Evelyn Rice v. Michael Astrue, Commissioner

Filing 920100624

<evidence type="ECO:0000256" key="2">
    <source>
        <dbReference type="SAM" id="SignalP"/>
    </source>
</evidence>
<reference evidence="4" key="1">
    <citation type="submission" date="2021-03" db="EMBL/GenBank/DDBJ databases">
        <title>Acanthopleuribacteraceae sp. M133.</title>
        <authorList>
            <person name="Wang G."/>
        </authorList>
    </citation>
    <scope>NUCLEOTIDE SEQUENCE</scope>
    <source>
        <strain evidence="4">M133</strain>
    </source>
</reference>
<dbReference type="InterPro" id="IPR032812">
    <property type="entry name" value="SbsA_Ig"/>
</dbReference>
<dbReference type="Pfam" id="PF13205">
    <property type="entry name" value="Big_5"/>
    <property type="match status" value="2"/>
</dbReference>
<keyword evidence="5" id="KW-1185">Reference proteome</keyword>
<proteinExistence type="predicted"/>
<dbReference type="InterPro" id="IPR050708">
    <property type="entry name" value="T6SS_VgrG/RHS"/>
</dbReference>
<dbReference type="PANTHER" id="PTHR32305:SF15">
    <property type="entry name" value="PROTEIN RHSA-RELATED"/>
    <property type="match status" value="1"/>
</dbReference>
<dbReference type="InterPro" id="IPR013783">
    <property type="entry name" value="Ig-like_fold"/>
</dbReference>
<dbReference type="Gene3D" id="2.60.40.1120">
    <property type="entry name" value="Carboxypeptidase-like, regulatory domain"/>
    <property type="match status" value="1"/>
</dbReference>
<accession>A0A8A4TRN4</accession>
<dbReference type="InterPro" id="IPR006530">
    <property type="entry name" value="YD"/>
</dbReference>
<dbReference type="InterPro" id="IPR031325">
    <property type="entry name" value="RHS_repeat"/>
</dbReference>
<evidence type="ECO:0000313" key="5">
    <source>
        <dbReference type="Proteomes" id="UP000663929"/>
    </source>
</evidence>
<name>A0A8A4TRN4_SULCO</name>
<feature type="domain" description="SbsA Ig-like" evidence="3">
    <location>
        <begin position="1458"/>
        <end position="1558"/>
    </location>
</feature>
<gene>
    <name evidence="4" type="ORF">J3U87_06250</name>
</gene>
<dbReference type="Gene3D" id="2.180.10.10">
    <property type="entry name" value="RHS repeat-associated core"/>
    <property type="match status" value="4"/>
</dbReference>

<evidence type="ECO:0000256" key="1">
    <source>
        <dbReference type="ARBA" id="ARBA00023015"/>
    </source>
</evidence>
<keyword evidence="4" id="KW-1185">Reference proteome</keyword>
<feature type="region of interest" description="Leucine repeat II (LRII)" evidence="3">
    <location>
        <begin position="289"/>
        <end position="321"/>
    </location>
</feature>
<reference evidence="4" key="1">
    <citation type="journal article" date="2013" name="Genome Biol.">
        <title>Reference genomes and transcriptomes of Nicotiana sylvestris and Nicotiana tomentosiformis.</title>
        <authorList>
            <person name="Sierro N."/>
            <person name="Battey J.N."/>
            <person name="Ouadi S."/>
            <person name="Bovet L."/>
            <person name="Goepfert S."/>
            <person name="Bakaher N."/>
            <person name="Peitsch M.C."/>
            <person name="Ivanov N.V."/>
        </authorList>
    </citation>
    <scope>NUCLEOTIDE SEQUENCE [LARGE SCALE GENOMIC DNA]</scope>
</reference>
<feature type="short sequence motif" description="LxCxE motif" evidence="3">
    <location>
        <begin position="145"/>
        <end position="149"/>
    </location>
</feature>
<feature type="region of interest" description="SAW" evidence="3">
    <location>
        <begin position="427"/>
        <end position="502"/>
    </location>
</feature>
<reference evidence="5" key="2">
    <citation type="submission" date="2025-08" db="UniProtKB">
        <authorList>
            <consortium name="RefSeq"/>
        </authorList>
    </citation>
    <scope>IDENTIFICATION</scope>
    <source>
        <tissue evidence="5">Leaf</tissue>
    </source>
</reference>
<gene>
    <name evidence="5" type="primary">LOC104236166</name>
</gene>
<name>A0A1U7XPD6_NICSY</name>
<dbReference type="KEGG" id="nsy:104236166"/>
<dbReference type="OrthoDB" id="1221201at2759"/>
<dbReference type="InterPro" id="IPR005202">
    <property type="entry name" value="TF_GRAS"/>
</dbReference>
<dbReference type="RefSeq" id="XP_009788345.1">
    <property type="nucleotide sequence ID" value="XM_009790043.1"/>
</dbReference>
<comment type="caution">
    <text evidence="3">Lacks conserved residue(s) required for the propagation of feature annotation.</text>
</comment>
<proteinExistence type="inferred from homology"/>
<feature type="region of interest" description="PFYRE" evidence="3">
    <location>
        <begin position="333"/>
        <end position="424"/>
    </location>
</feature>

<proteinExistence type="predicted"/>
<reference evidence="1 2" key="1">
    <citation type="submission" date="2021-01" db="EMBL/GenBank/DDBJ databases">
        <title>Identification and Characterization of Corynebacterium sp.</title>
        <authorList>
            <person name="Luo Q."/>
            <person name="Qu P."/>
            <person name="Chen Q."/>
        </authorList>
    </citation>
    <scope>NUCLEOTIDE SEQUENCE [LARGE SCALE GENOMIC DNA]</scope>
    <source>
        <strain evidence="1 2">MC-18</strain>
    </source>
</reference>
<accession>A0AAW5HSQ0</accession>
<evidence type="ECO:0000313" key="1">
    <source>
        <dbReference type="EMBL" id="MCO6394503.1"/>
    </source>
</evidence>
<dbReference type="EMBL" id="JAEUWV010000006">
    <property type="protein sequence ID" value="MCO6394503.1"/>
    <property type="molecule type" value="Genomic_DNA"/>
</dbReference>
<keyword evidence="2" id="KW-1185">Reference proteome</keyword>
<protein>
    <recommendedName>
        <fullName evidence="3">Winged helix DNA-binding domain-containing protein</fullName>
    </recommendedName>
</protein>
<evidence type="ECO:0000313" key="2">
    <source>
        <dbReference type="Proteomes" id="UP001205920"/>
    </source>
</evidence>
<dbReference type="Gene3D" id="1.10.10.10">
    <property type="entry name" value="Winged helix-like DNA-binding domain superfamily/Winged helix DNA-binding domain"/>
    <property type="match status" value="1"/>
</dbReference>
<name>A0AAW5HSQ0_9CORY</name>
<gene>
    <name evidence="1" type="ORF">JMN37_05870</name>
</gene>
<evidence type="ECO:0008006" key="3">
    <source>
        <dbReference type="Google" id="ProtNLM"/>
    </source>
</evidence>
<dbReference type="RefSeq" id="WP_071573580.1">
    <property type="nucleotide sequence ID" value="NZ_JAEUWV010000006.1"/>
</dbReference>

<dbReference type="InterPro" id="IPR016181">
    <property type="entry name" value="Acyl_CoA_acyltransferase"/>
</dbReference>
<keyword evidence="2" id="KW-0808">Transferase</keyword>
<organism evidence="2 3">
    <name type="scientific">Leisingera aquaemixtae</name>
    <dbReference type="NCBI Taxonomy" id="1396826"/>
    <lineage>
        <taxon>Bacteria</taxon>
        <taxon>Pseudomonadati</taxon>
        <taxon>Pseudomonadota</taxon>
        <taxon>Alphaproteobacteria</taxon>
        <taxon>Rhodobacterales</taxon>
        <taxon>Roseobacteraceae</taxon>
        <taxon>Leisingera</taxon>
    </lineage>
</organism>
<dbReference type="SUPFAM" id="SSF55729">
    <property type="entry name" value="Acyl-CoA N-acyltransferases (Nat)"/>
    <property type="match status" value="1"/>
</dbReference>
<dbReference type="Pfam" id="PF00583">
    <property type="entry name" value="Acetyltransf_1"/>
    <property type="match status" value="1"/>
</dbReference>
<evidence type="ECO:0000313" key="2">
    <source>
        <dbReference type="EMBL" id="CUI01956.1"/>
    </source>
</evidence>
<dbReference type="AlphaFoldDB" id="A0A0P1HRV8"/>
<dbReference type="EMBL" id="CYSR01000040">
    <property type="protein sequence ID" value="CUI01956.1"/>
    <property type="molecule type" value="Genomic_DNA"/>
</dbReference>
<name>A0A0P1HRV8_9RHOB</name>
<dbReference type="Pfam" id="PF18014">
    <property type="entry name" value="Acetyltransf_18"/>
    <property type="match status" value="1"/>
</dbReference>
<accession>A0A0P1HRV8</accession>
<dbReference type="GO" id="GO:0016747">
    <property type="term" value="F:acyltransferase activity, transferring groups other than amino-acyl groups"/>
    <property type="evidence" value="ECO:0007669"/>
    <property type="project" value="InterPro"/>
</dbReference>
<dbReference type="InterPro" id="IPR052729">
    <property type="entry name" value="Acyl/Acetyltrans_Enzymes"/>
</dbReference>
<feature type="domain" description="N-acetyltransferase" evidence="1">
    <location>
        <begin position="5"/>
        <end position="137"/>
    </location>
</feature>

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Case: 09-10589 Document: 00511149147 Page: 1 Date Filed: 06/22/2010 IN THE UNITED STATES COURT OF APPEALS United States Court of Appeals FOR THE FIFTH CIRCUIT Fifth Circuit FILED No. 09-10589 June 22, 2010 Lyle W. Cayce Clerk EVELYN D. RICE, Plaintiff - Appellant v. MICHAEL J. ASTRUE, COMMISSIONER OF SOCIAL SECURITY, Defendant - Appellee Appeal from the United States District Court for the Northern District of Texas Before JONES, Chief Judge, and HIGGINBOTHAM and ELROD, Circuit Judges. PATRICK E. HIGGINBOTHAM, Circuit Judge: This social security case brings the issue of whether a federal court may condition the amount of its Equal Access to Justice Act award of attorney's fees on a future grant of attorney's fees by the Commissioner of Social Security. The government concedes that Congress does not permit the offset. persuaded that this concession is compelled by the statutory scheme. We are I. Evelyn D. Rice, a former postal clerk, has not worked since February 18, 2003, due to a car accident, and continues to have a variety of musculoskeletal Case: 09-10589 Document: 00511149147 Page: 2 Date Filed: 06/22/2010 No. 09-10589 disorders, including fibromyalgia. She filed an application for disability insurance benefits on October 18, 2004, but the Commissioner of Social Security denied it, asserting there were jobs in the national economy that Rice could perform. Rice then hired attorney Ronald D. Honig under a contingency fee arrangement, whereby Rice would pay Honig up to 25% of any past-due benefits. Specifically, Rice would pay over approved Social Security Act fees for work performed before the agency under 42 U.S.C. 406(a) and for work performed before a court under 42 U.S.C. 406(b).1 And Honig would retain any attorney's fee awarded under the Equal Access to Justice Act (EAJA),2 to the extent it was not offset by a 406(b) fee. With Honig in her corner, Rice sought judicial review in the Northern District of Texas. After answering Rice's complaint, the Commissioner voluntarily moved to remand, acknowledging error in the administrative process: the Commissioner had not proven that Rice had transferable skills needed to engage in the type of semi-skilled work available to her. Pursuant to sentence four of 42 U.S.C. 405(g),3 the district court granted the motion to remand for further proceedings. Under a sentence four remand, the court immediately enters judgment 1 42 U.S.C. 406 codifies a portion of the Social Security Act. See 28 U.S.C. 2412(d). 2 "In cases reviewing final agency decisions on Social Security benefits, the exclusive methods by which district courts may remand to the [Commissioner] are set forth in sentence four and sentence six of 405(g) . . . ." Shalala v. Schaefer, 509 U.S. 292, 296 (1993). We express no opinion about attorney's fees in sentence six remands under 405(g). 2 3 Case: 09-10589 Document: 00511149147 Page: 3 Date Filed: 06/22/2010 No. 09-10589 and terminates the civil action.4 As happened with Rice, a sentence four remand does not necessarily mean that the claimant will get benefits; the district court may remand for a legal error and leave for further agency findings whether benefits are due. However, "a party who wins a sentence-four remand order is a prevailing party," opening the door to an EAJA award if the government's position was not substantially justified.5 The district court granted an unopposed motion 6 for an EAJA award of attorney's fees in the amount of $2,853.87, plus costs of $360.60. The court further ordered that, "in the event that Rice's counsel receives fee awards under [42 U.S.C.] 406 for work performed on Rice's claim, regardless of whether such awards are awarded at the administrative or judicial level, Rice's counsel shall promptly pay to Rice an amount equal to [the lesser of the two awards]." Rice appealed the order insofar as it required her attorney to remit a portion of the EAJA award if she won attorney's fees at the administrative level under 406(a). II. A. i. Attorneys representing social security claimants can often win fees in two ways. The first type of fee in contingency agreement cases comes out of the 4 Id. at 29899. Id. at 30002. 5 The Commissioner conceded that the agency's position before the court had not been substantially justified, necessary for relief under the EAJA. 3 6 Case: 09-10589 Document: 00511149147 Page: 4 Date Filed: 06/22/2010 No. 09-10589 claimant's past-due benefits.7 Congress allows both the Commissioner and the courts to award these fees, but treats "the [two] review stages discretely: 406(a) governs fees for representation in administrative proceedings; 406(b) controls fees for representation in court." 8 For contingency fees at the administrative level, the Commissioner "shall approve" the agreement as long as: (1) the attorney files it with the Commissioner in advance; and (2) the fee does not exceed the lesser of 25% of the total past-due benefits or $6,000.9 And for contingency fees on judicial review: Whenever a court renders a judgment favorable to a claimant . . . , the court may . . . allow . . . a reasonable fee for . . . representation, not in excess of 25 percent of . . . the past-due benefits to which the claimant is entitled by reason of such judgment, and the Commissioner of Social Security may . . . certify the amount . . . to [the] attorney out of, and not in addition to, the . . . past-due benefits.10 Some attorneys do not work on a contingency basis. Upon petition to the Commissioner, they can get fees for administrative-level work even if no benefits are won. See 42 U.S.C. 406(a)(1); 20 C.F.R. 404.1725(b)(2). 8 7 Gisbrecht v. Barnhart, 535 U.S. 789, 794 (2002). See 42 U.S.C. 406(a)(2)(A); Maximum Dollar Limit in the Fee Agreement Process, 74 Fed. Reg. 6080 (Feb. 4, 2009); see also Gisbrecht, 535 U.S. at 795. 42 U.S.C. 406(b). This court has explained that, with 406(b), "Congress sought . . . to accomplish two goals. First, to encourage effective legal representation of claimants by insuring lawyers that they will receive reasonable fees . . . . And, second, to insure that the old age benefits for retirees and disability benefits for the disabled . . . are not diluted by a deduction of an attorney's fee of one-third or one-half of the benefits received." Dawson v. Finch, 425 F.2d 1192, 1195 (5th Cir. 1970). 4 10 9 Case: 09-10589 Document: 00511149147 Page: 5 Date Filed: 06/22/2010 No. 09-10589 This regime recognizes that the Commissioner and the courts operate in different spheres. "The district court . . . may consider only court-related services in setting allowable fees for representation before it. On the other hand, Congress has made it equally clear that the authority for setting fees for representation in agency proceedings rests exclusively with the [Commissioner]."11 Despite this segregation and despite sharp disagreement from other courts of appeals Fifth Circuit interpretation of 406 "precludes the aggregate allowance of attorney's fees greater than twenty-five percent of the past due benefits received by the claimant."12 That is, fees under 406(a) plus fees under 406(b) cannot exceed 25%. That structure is not at issue here. ii. The second type of attorney's fees comes through the EAJA, which allows "a party prevailing against the United States in court, including a successful Social Security benefits claimant, [to] be awarded fees payable by the United States if the Government's position in the litigation was not `substantially Brown v. Sullivan, 917 F.2d 189, 191 (5th Cir. 1990), overruled on other grounds by Gisbrecht, 535 U.S. at 794. Dawson, 425 F.2d at 1195; accord Morris v. SSA, 689 F.2d 495, 49798 (4th Cir. 1982). Contra Clark v. Astrue, 529 F.3d 1211, 1218 (9th Cir. 2008) ("We hold that the plain text of 42 U.S.C. 406(b) limits only the amount of attorney's fees awarded under 406(b), not the combined fees awarded under 406(a) and 406(b), to 25% of the claimant's past-due benefits."); Wrenn ex rel. Wrenn v. Astrue, 525 F.3d 931, 936 (10th Cir. 2008); Horenstein v. Sec'y of Health & Human Servs., 35 F.3d 261, 262 (6th Cir. 1994) (en banc), overruling Webb v. Richardson, 472 F.2d 529 (6th Cir. 1972). 5 12 11 Case: 09-10589 Document: 00511149147 Page: 6 Date Filed: 06/22/2010 No. 09-10589 justified.'"13 In contrast to fees under 406(b), "EAJA fees are determined not by a percent of the amount recovered, but by the time expended and the attorney's hourly rate, capped in the mine run of cases at $125 per hour." 14 Because in a sentence four remand the court terminates the "civil action," the prevailing party cannot receive enhanced EAJA payments for work done on the administrative level.15 Gisbrecht, 535 U.S. at 796 (quoting 28 U.S.C. 2412(d)(1)(A)). Congress specifically provided: [A] court shall award to a prevailing party other than the United States fees and other expenses . . . incurred by that party in any civil action . . . , including proceedings for judicial review of agency action, brought by or against the United States in any court having jurisdiction of that action, unless the court finds that the position of the United States was substantially justified or that special circumstances make an award unjust. 28 U.S.C. 2412(d)(1)(A). "Congress enacted the EAJA in 1980 in response to concerns that individuals would be deterred from seeking relief from unreasonable government action because of the expenses incurred in pursuing such relief." Stephens ex. rel. R.E. v. Astrue, 565 F.3d 131, 13435 (4th Cir. 2009) (citing S. Rep. No. 96-253, at 7 (1979)). Gisbrecht, 535 U.S. at 796 (citations, quotation marks, and alterations omitted). See 28 U.S.C. 2412(d)(1)(A); Shalala v. Schaefer, 509 U.S. 292, 295304 (1993). Some agencies can give EAJA awards for adversary adjudications at the administrative level, see 5 U.S.C. 504(a), but "[i]t has been held that proceedings before the Social Security Administration are not adversary adjudications and are thus excluded from coverage under the EAJA," Clifton v. Heckler, 755 F.2d 1138, 114243 (5th Cir. 1985) (joining the other circuits to so hold and citing cases); see also Sullivan v. Hudson, 490 U.S. 877, 891 (1989). 6 15 14 13 Case: 09-10589 Document: 00511149147 Page: 7 Date Filed: 06/22/2010 No. 09-10589 B. Twenty-five years ago, social security attorneys looking to collect both a court-ordered contingency fee and an EAJA award in the same case found themselves in a pickle, because when a court grants contingency fees under 406(b) for a successful judicial challenge, it is a crime for an attorney to "charge[], demand[], receive[], or collect[] for services rendered in connection with proceedings before a court . . . any amount in excess of that allowed by the court."16 This provision would forbid attorneys from seeking to collect fees awarded under the EAJA. Recognizing the problem, Congress endeavored to harmonize the two types of fees by creating a savings clause.17 Through an uncodified 1985 amendment to the EAJA, "[f]ee awards may [now] be made under both prescriptions, but the claimant's attorney must `refun[d] to the claimant the amount of the smaller fee.'"18 "Thus, an EAJA award offsets an award under Section 406(b), so that the amount of the total past-due benefits the claimant actually receives will be increased by the EAJA award up to the point the claimant receives 100 percent of the past-due 16 42 U.S.C. 406(b)(2). Gisbrecht, 535 U.S. at 796. 17 Id. (citing Act of Aug. 5, 1985, Pub. L. 99-80, 3, 99 Stat. 183 (providing that 406(b)(1) "shall not prevent an award of fees under [the EAJA]" and that 406(b)(2)'s criminal provision "shall not apply . . . where the claimant's attorney receives fees for the same work under both section [406(b)] and [the EAJA if] the claimant's attorney refunds to the claimant the amount of the smaller fee")) (third alteration in original); see also Astrue v. Ratliff, 560 U.S. ____, ____, 2010 WL 2346547, at *6, 2010 U.S. LEXIS 4763, at *18 (2010). 7 18 Case: 09-10589 Document: 00511149147 Page: 8 Date Filed: 06/22/2010 No. 09-10589 benefits." 19 The amendment did not provide a savings provision for administrative level awards under 406(a), which also makes it a crime for any person to "knowingly charge or collect directly or indirectly any fee in excess of the maximum fee."20 (The "maximum fee" in contingency cases at the administrative level is the lesser of 25% of past-due benefits or $6,000.21 ) The question is whether an attorney may earn both a 406(a) award of attorney's fees at the administrative level and an EAJA award of attorney's fees at the judicial level. The district court in Rice's case said no, granting an EAJA award, but conditioned it on Honig returning to Rice an amount equal to the lesser of the EAJA award or any subsequent 406(a) award made by the Commissioner. Both Rice and the Commissioner urge that the court had no authority to order an offset of this kind. We review de novo the district court's legal conclusion that it did.22 19 Gisbrecht, 535 U.S. at 796 (quotation marks and alterations omitted). 42 U.S.C. 406(a)(5). 20 42 U.S.C. 406(a)(2)(A); Maximum Dollar Limit in the Fee Agreement Process, 74 Fed. Reg. 6080 (Feb. 4, 2009). Squires-Allman v. Callahan, 117 F.3d 918, 920 (5th Cir. 1997) ("We review a fee award under the EAJA for abuse of discretion. Underlying findings of fact are reviewed for clear error. Underlying conclusions of law, however, are reviewed de novo." (citations omitted)); see also Davidson v. Veneman, 317 F.3d 503, 505 (5th Cir. 2003). Compare Pierce v. Underwood, 487 U.S. 552, 571 (1988) (explaining that the abuse-of-discretion standard applies to an EAJA award's rate), with United States v. Truesdale, 211 F.3d 898, 906 (5th Cir. 2000) (explaining in an analogous context that "legal determinations underlying the district court's decision are . . . reviewed de 8 22 21 Case: 09-10589 Document: 00511149147 Page: 9 Date Filed: 06/22/2010 No. 09-10589 III. Both the Social Security and Equal Access to Justice statutes treat administrative and judicial review as separate entities suggesting, at first blush, that 406(a) administrative fees do not overlap with EAJA judicial fees. Regarding the Social Security Act, Congress designed "the administrative and judicial review stages discretely,"23 and "the authority for setting [ 406(a)] fees for representation in agency proceedings rests exclusively with the [Commissioner],"24 while "[t]he district court . . . may consider only court-related services in setting allowable [ 406(b)] fees for representation before it." 25 On sentence four remands, as here, the EAJA states the district court "shall" grant EAJA attorney's fees if the government's position before the court had not been substantially justified, and the court derives the fee from work performed only at the judicial level. Because these EAJA fees can overlap with 406(b) fees and because 406(b)(2) makes it a crime for an attorney to double collect at the judicial level Congress passed the savings clause, which requires the attorney to refund to the client the lesser amount. Because judicial and administrative reviews are separate, the parties urge that an EAJA award for novo" and noting that "Judge Friendly has stated, `it is not inconsistent with the discretion standard for an appellate court to decline to honor a purported exercise of discretion which was infected by an error of law'" (citing Spawn v. W. Bank-Westheimer, 989 F.2d 830, 839 (5th Cir. 1993) (quoting Abrams v. Interco, Inc., 719 F.2d 23, 28 (2d Cir. 1983))) (alteration omitted)). 23 Gisbrecht, 535 U.S. at 794. Brown v. Sullivan, 917 F.2d 189, 191 (5th Cir. 1990), overruled on other grounds by Gisbrecht, 535 U.S. at 794. 25 24 Id. 9 Case: 09-10589 Document: 00511149147 Page: 10 Date Filed: 06/22/2010 No. 09-10589 judicial work cannot mix with 406(a) fees for administrative work, obviating the need for a savings clause with respect to 406(a).26 We agree, noting that the texts of the two 406 criminal provisions adhere strictly to forum lines. Section 406(a)(5) makes it a crime only to collect more for work done at the administrative level than the maximum fee allowed by the Commissioner,27 and 406(b)(2) forbids only collecting more for work done at the judicial level than that approved by the court.28 Because an attorney can win both 406(a) and 406(b) fees in the same case,29 Congress can have meant Put another way, the EAJA fees and 406(a) fees are not for the "same work." Act of Aug. 5, 1985, Pub. L. 99-80, 3, 99 Stat. 183. Compare 42 U.S.C. 406(a)(5) ("Any person . . . who shall knowingly charge or collect directly or indirectly any fee in excess of the maximum fee . . . prescribed by the Commissioner of Social Security shall be deemed guilty of a misdemeanor . . . ." (emphasis supplied)), with 42 U.S.C. 406(a)(1) ("The Commissioner of Social Security may, by rule and regulation, prescribe the maximum fees which may be charged for services performed in connection with any claim before the Commissioner of Social Security under this subchapter, and any agreement in violation of such rules and regulations shall be void." (emphasis supplied)). See 42 U.S.C. 406(b)(2) ("Any attorney who charges, demands, receives, or collects for services rendered in connection with proceedings before a court . . . any amount in excess of that allowed by the court thereunder shall be guilty of a misdemeanor . . . ." (emphasis supplied)). Our cases have implied as much. See Brown, 917 F.2d at 19091 (approving the district court's decision to grant 406(b) fees when the attorney had already received a 406(a) fee); Dawson v. Finch, 425 F.2d 1192, 1195 (5th Cir. 1970) (holding that the aggregate fees under 406(a) and 406(b) may not exceed 25%). District courts within the circuit regularly grant fees in addition to agency-level fees. See, e.g., Raposa v. U.S. Comm'r SSA, 2009 WL 3460433, at *1*2, 2009 U.S. Dist. LEXIS 98296, at *3*6 10 29 28 27 26 Case: 09-10589 Document: 00511149147 Page: 11 Date Filed: 06/22/2010 No. 09-10589 nothing else. Otherwise, an attorney could collect either a 406(a) or a 406(b) fee, but not both. As long as the EAJA award is not given for work done at the administrative level, no savings clause is needed for 406(a). While it is clear that the statutes do not require an offset, there remains the question of whether the district court may take into consideration future 406(a) attorney's fees when setting an EAJA award. We hold that it may not, hewing closely to the EAJA's text. The statute mandates 30 payment of "reasonable" attorney's fees, the amount of which "shall be based upon prevailing (W.D. La. Oct. 22, 2009); Brannen v. Barnhart, 2004 WL 1737443, at *3, 2004 U.S. Dist. LEXIS 14893, at *9 (E.D. Tex. July 22, 2004) ("When Social Security cases are litigated administratively and judicially, prevailing claimants and their attorneys may recover up to three attorney's fee awards: (1) from the Commissioner pursuant to 42 U.S.C. 406(a); (2) from the district court pursuant to 42 U.S.C. 406(b); and (3) from the district court pursuant to 28 U.S.C. 2412(d)(1)(A). When both the second and third awards are received, the lesser must be returned to the client."). And the other circuit courts of appeals have interpreted the Social Security Act to allow both 406(a) and 406(b) fees for the same claim. See, e.g., Clark v. Astrue, 529 F.3d 1211, 1218 (9th Cir. 2008); Wrenn ex rel. Wrenn v. Astrue, 525 F.3d 931, 937 (10th Cir. 2008); Horenstein v. Sec'y of Health & Human Servs., 35 F.3d 261, 262 (6th Cir. 1994) (en banc) ("[I]n cases where the court remands the case back to the [Commissioner] for further proceedings, the court will set the fee limited to 25 percent of past-due benefits for the work performed before it, and the [Commissioner] will award whatever fee the [Commissioner] deems reasonable for the work performed on remand and prior administrative proceedings."). "Except as otherwise specifically provided by statute" or "unless . . . the position of the United States was substantially justified" or "special circumstances make an award unjust." 28 U.S.C. 2412(d)(1)(A). These exceptions none of which the district court found here bear on a party's "eligibility for a fee award." Comm'r, I.N.S. v. Jean, 496 U.S. 154, 158 (1990); see also Milton v. Shalala, 17 F.3d 812, 813 n.1 (5th Cir. 1994). 11 30 Case: 09-10589 Document: 00511149147 Page: 12 Date Filed: 06/22/2010 No. 09-10589 market rates for the kind and quality of the services furnished." 31 This "statutory standard" method of calculation does not allow for consideration of future fees granted at the administrative level, which is independent of the kind and quality of work provided before the federal courts.32 IV. No doubt the offset implicated a compelling policy choice, one that persuaded the district court and coincides with the EAJA's purpose "that the amount of the total past-due benefits the claimant actually receives will be 28 U.S.C. 2412(d)(2)(A). The Supreme Court has explained EAJA fees "are determined not by a percent of the amount recovered, but by the time expended and the attorney's hourly rate, capped in the mine run of cases at $125 per hour." Gisbrecht v. Barnhart, 535 U.S. 789, 796 (2002) (citations, quotation marks, and alterations omitted). See In re Estate of Lee, 812 F.2d 253, 257 (5th Cir. 1987). While we have noted that a district court can dip below Congress's suggested rate calculation, id., we have affirmed that it is the twelve factors set out in Johnson v. Georgia Highway Express that bear on the determination of a reasonable rate under the EAJA, Hall v. Shalala, 50 F.3d 367, 369 (5th Cir. 1995) (citing Johnson v. Ga. Highway Express, 488 F.2d 714, 71719 (5th Cir. 1974)). None of Johnson's twelve factors contemplate a reduction for future 406(a) awards. See Johnson, 488 F.2d at 71719 (listing the factors as: (1) the time and labor required; (2) the novelty and difficulty of the issues; (3) the skill required to perform the legal services properly; (4) the preclusion of other employment by the attorney; (5) the customary fee; (6) whether the fee is fixed or contingent; (7) the time limitations imposed by the client or circumstances; (8) the amount involved and results obtained; (9) the experience, reputation, and ability of the attorneys; (10) the undesirability of the case; (11) the nature and length of the professional relationship with the client; and (12) the award in similar cases). 12 32 31 Case: 09-10589 Document: 00511149147 Page: 13 Date Filed: 06/22/2010 No. 09-10589 increased."33 If the EAJA is supposed to help the claimant pocket a greater portion of her past-due benefits, there is little reason to distinguish between attorney's fees taken out of benefits at the administrative or judicial level. On the other hand, the Commissioner and, of course, social security lawyers take a contrary policy stance, maintaining that fewer attorneys will represent social security plaintiffs if courts offset EAJA fees with 406(a) fees. In the end, we accept, as we must, the choice made by Congress which has not left the district courts with sufficient discretion to offset an EAJA award of attorney's fees with a future 42 U.S.C. 406(a) award of attorney's fees by the Commissioner of Social Security. REVERSED. 33 Gisbrecht, 535 U.S. at 796 (quotation marks and alterations omitted). 13